Sunday, January 19, 2020

Macbeth :: essays research papers

I am going to prove that in the play Macbeth, a symbol of blood is portrayed often(and with different meanings), and that it is a symbol that is developed until it is the dominating theme of the play towards the end of it. To begin with, I found the word "blood", or different forms of it forty-two times (ironically, the word fear is used forty-two times), with several other passages dealing with the symbol. Perhaps the best way to show how the symbol of blood changes throughout the play, is to follow the character changes in Macbeth. First he is a brave honoured soldier, but as the play progresses, he becomes a treacherous person who has become identified with death and bloodshed and shows his guilt in different forms. The first reference of blood is one of honour, and occurs when Duncan sees the injured sergeant and says "What bloody man is that?". This is symbolic of the brave fighter who been injured in a valiant battle for his country. In the next passage, in which the sergeant says "Which smok''d with bloody execution", he is referring to Macbeth''s braveness in which his sword is covered in the hot blood of the enemy. After these few references to honour, the symbol of blood now changes to show a theme of treachery and treason. Lady Macbeth starts this off when she asks the spirits to "make thick my blood,". What she is saying by this, is that she wants to make herself insensitive and remorseless for the deeds which she is about to commit. Lady Macbeth knows that the evidence of blood is a treacherous symbol, and knows it will deflect the guilt from her and Macbeth to the servants when she says "smear the sleepy grooms with blood.", and "If he do bleed, I''ll gild the faces of the grooms withal, for it must seem their guilt." When Banquo states "and question this most bloody piece of work," and Ross says "is''t known who did this more than bloody deed?", they are both inquiring as to who performed the treacherous acts upon Duncan. When Macbeth is speaking about Malcolm and Donalbain, he refers to them as "bloody cousins" A final way, and perhaps the most vivid use of the symbol blood, is of the theme of guilt. First Macbeth hints at his guilt when he says "Will all great Neptune''s ocean wash this blood clean from my hand?", meaning that he wondered if he would ever be able to forget the dastardly deed that he had committed. Then the ghost of Banquo, all gory, and bloody comes to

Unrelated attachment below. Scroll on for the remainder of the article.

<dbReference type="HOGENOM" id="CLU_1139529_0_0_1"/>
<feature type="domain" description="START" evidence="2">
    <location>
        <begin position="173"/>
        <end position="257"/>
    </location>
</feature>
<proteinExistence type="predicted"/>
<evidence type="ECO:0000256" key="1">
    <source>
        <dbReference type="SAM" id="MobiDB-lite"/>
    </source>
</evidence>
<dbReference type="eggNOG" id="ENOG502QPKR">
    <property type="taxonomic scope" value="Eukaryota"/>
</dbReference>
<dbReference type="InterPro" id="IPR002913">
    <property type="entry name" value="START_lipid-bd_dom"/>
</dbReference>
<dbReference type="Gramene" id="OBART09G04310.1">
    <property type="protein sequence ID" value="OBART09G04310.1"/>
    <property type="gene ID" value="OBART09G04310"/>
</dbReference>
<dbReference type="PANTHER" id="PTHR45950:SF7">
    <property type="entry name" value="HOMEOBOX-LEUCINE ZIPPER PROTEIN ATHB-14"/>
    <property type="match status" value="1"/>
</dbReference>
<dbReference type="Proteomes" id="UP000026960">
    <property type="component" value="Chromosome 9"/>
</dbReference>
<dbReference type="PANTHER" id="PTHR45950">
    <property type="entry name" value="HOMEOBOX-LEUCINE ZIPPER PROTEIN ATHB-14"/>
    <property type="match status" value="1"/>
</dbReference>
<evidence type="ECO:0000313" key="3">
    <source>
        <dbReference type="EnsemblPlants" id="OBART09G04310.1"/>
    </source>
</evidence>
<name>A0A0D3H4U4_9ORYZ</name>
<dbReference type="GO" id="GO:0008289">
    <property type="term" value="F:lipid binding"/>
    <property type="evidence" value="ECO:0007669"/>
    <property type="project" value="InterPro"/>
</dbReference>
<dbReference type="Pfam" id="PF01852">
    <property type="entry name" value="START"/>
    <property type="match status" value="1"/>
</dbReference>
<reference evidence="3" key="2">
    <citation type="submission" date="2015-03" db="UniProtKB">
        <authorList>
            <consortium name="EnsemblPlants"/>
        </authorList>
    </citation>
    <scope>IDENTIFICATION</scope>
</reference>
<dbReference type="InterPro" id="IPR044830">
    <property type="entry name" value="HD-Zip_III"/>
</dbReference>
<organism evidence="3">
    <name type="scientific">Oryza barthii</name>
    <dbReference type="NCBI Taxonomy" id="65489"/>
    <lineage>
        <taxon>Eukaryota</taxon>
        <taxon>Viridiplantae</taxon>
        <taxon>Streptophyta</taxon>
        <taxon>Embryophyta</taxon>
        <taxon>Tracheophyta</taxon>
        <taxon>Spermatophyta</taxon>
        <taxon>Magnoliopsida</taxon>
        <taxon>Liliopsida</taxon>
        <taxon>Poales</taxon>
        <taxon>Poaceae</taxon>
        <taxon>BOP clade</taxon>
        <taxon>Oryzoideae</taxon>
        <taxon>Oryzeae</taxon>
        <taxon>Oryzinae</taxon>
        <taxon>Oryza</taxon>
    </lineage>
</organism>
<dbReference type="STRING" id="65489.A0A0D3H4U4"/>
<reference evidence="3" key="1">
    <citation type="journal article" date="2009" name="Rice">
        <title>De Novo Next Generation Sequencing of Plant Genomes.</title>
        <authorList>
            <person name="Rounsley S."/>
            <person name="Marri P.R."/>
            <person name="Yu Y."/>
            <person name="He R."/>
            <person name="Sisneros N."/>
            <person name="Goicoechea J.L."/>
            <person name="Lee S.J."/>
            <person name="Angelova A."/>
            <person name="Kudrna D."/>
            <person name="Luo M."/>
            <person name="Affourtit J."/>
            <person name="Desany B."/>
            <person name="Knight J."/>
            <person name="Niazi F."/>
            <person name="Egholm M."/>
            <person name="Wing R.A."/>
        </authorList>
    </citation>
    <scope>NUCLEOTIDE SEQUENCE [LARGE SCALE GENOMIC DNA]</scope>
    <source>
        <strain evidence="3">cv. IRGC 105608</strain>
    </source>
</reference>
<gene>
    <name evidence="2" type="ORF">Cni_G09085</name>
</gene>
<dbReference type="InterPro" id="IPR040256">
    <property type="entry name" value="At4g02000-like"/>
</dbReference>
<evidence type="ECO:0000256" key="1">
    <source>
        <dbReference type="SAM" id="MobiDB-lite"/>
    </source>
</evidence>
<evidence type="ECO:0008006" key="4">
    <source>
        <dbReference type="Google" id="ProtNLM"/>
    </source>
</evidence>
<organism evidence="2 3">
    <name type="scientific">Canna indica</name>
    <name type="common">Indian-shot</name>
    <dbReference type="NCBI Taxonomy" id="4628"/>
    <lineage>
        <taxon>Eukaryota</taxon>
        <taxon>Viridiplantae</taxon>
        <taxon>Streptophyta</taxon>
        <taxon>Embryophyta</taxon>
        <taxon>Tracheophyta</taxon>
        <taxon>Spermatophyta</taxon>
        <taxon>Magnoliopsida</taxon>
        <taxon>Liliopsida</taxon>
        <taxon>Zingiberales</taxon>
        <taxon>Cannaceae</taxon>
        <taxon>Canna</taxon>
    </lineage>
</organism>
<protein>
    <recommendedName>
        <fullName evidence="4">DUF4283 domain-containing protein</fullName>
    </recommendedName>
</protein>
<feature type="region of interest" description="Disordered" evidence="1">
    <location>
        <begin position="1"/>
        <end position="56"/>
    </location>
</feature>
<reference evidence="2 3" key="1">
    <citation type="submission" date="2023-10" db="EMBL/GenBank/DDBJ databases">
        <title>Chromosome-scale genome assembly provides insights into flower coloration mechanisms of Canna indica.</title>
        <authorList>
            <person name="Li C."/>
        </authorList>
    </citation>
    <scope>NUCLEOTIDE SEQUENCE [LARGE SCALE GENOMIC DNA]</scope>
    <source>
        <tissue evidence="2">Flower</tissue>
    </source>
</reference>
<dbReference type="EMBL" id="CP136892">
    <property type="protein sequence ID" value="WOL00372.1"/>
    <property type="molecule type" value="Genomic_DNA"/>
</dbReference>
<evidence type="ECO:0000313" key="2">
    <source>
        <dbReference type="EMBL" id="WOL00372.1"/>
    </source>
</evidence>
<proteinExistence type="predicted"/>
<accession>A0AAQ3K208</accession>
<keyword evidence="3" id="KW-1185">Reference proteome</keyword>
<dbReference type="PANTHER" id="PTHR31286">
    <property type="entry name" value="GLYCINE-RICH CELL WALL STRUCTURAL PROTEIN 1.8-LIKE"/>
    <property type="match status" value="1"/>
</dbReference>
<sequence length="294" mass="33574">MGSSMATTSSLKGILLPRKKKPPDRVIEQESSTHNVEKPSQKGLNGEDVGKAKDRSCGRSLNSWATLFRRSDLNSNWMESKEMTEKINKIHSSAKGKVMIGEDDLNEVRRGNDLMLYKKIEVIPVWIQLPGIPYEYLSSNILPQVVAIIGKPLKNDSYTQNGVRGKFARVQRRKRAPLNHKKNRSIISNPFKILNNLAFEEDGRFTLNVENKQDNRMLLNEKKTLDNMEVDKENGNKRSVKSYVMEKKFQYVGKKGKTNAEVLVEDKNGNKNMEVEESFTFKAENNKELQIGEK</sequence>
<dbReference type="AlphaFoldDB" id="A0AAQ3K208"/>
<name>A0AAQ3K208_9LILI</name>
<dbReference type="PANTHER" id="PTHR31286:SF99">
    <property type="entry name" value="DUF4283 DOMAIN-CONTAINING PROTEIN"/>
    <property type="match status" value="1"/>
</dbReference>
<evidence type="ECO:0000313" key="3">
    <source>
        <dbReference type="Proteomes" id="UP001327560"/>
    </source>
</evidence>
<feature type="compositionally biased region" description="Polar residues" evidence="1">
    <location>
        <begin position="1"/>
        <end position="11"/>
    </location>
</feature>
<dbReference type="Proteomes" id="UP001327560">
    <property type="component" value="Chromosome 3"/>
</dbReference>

Saturday, January 11, 2020

Analysis of the Roots That Created Bigger Thomas